One area where common sense might trick you, is tests with low pre-test probabilities, like the Nature article talks about. It is important to keep in mind that a very unlikely hypothesis will need more than a positive test result and a nice, low p to prove them. Consider this experiment by the excellent XKCD. You need to summon your nerd powers to get this:
OK, you didn’t get it. Luckily, the XKCD cartoon is explained by real nerds here. The essence is that the chance of the sun exploding is extremely low compared to the chance that the test is false positive (the dice throw: 1/36th of the time).
Bayes in everyday medicine
For a similar problem in the medical world, consider a setting similar to what we encounter in clinical practice every day:
Suppose a drug test is 99% sensitive and 99% specific. That is, the test will produce 99% true positive results for drug users and 99% true negative results for non-drug users. Suppose that 0.5% of people are users of the drug. If a randomly selected individual tests positive, what is the probability he or she is a user?
Normally, we would trust that test. The patient tested positive, so he took the drug. Or did he? Bayesian statistics can help tune the answer. The real, Bayesian, probability is – surprisingly – only 33%.
It follows the same logic as the XKCD cartoon. Because drug use occurs less frequent than the test being false positive, your end result is fraught with risk of error. There is a 1% chance of a false positive test result, but only a 0.5% chance the person being tested is a drug user. So the false positive will come out twice as often as you will encounter an actual drug user. Wikipedia explains it in detail here. Bayes’ thinking would dictate that you account for this pre-test flaw in your assessment of the test result.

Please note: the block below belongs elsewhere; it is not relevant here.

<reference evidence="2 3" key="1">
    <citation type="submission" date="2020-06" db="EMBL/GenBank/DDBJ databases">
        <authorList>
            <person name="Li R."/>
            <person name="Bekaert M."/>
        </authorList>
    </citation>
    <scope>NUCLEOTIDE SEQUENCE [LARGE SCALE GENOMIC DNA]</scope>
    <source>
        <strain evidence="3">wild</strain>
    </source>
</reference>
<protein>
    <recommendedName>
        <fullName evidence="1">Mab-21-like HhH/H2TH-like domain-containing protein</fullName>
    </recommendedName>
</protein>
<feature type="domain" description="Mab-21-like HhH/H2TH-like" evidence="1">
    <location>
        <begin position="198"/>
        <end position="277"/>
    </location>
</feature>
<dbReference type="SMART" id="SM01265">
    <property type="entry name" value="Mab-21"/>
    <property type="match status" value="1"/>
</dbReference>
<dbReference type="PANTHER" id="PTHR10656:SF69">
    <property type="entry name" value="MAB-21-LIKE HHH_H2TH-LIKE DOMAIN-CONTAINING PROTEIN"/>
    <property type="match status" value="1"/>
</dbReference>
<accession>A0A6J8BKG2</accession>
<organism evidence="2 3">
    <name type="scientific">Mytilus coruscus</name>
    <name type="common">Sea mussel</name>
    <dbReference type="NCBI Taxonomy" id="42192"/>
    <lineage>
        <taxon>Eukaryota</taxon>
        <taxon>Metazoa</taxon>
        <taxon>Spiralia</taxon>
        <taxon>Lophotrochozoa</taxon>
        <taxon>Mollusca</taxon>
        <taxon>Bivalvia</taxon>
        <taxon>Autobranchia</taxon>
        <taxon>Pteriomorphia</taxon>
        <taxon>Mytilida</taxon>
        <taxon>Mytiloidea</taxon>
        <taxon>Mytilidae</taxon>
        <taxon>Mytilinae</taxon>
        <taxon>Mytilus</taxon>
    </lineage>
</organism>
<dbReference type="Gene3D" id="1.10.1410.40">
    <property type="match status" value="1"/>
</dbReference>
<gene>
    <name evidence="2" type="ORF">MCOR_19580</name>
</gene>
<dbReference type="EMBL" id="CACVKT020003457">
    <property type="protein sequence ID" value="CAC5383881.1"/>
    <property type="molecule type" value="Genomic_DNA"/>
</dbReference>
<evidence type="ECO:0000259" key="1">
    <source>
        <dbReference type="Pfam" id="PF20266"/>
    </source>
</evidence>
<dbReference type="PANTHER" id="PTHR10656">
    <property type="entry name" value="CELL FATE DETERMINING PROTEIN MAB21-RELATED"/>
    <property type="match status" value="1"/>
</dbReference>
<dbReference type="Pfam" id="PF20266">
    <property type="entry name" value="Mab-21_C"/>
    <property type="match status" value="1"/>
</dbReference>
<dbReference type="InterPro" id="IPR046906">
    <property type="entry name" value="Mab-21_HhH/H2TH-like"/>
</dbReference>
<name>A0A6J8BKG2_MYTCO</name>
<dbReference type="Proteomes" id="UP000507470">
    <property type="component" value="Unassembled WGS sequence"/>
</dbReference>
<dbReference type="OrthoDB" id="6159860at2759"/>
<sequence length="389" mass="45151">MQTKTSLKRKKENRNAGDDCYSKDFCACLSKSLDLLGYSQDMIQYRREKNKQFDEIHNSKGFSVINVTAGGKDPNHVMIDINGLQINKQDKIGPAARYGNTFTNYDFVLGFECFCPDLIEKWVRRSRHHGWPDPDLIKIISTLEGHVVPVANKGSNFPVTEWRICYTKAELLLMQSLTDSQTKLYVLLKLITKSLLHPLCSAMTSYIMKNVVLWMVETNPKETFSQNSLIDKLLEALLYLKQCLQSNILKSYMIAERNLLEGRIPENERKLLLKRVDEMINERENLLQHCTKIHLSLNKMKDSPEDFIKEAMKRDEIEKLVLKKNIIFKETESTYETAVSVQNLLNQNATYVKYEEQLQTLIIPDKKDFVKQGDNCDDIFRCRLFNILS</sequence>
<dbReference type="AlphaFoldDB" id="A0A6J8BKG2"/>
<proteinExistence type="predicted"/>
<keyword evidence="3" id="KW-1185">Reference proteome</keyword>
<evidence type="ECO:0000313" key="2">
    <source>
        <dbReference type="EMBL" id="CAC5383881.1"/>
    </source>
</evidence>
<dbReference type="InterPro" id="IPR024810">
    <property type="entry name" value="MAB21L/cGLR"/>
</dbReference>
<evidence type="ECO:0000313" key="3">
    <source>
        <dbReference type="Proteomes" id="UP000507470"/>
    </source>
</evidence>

Ace of Bayes
Still, we tend to get tricked to believe the answer when the sensitivity/specificity is looking good, or if the p’s are all nice and low. Bayes helps correcting this and skew the result by taking into account relevant pre-test conditions – hopefully skewing your answer towards something more meaningful.
In the settings mentioned above, Bayesian statistics can help put a number on our clinical/common sense judgement, to weight different diagnosis against each other. I find the concept of Bayesian statistics fascinating, and a useful way of thinking to try to navigate through tests, articles and statistics trying to apply it all to my patients and clinical practice.
For an easy-to-understand introduction to Bayesian statistics, have a look at this online book: Think Bayes. It’s not written for doctors, but the first few chapters, before it goes deeper into programming, is an excellent description of Bayes theorem and the logic behind it and how to apply it.
Also, to see a great example of how Bayesian statistics can come up with surprising, but correct, answers – answers that common sense just won’t understand – read the Monty Hall problem. The Monty Hall problem will drive you mad.